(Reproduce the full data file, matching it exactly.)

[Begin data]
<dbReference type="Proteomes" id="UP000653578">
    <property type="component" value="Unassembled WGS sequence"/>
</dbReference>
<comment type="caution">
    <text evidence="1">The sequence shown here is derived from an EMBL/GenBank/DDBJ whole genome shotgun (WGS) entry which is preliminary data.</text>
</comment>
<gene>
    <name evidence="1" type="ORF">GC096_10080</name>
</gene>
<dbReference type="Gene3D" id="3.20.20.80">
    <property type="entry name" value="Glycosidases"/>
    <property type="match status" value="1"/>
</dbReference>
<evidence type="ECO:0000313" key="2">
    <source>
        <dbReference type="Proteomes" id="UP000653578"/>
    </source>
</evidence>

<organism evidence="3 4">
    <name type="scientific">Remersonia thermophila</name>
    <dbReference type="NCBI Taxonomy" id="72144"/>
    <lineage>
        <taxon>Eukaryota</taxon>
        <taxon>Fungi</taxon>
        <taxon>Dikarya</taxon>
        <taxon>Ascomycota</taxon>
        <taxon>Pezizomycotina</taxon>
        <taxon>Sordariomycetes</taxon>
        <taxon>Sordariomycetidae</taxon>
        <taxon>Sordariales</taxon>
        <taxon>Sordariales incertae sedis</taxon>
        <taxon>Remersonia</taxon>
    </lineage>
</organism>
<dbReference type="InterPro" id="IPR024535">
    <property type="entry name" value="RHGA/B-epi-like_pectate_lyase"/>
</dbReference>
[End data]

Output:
<dbReference type="Proteomes" id="UP000653578">
    <property type="component" value="Unassembled WGS sequence"/>
</dbReference>
<comment type="caution">
    <text evidence="1">The sequence shown here is derived from an EMBL/GenBank/DDBJ whole genome shotgun (WGS) entry which is preliminary data.</text>
</comment>
<gene>
    <name evidence="1" type="ORF">GC096_10080</name>
</gene>
<dbReference type="Gene3D" id="3.20.20.80">
    <property type="entry name" value="Glycosidases"/>
    <property type="match status" value="1"/>
</dbReference>
<evidence type="ECO:0000313" key="2">
    <source>
        <dbReference type="Proteomes" id="UP000653578"/>
    </source>
</evidence>

<organism evidence="3 4">
    <name type="scientific">Remersonia thermophila</name>
    <dbReference type="NCBI Taxonomy" id="72144"/>
    <lineage>
        <taxon>Eukaryota</taxon>
        <taxon>Fungi</taxon>
        <taxon>Dikarya</taxon>
        <taxon>Ascomycota</taxon>
        <taxon>Pezizomycotina</taxon>
        <taxon>Sordariomycetes</taxon>
        <taxon>Sordariomycetidae</taxon>
        <taxon>Sordariales</taxon>
        <taxon>Sordariales incertae sedis</taxon>
        <taxon>Remersonia</taxon>
    </lineage>
</organism>
<dbReference type="InterPro" id="IPR024535">
    <property type="entry name" value="RHGA/B-epi-like_pectate_lyase"/>
</dbReference>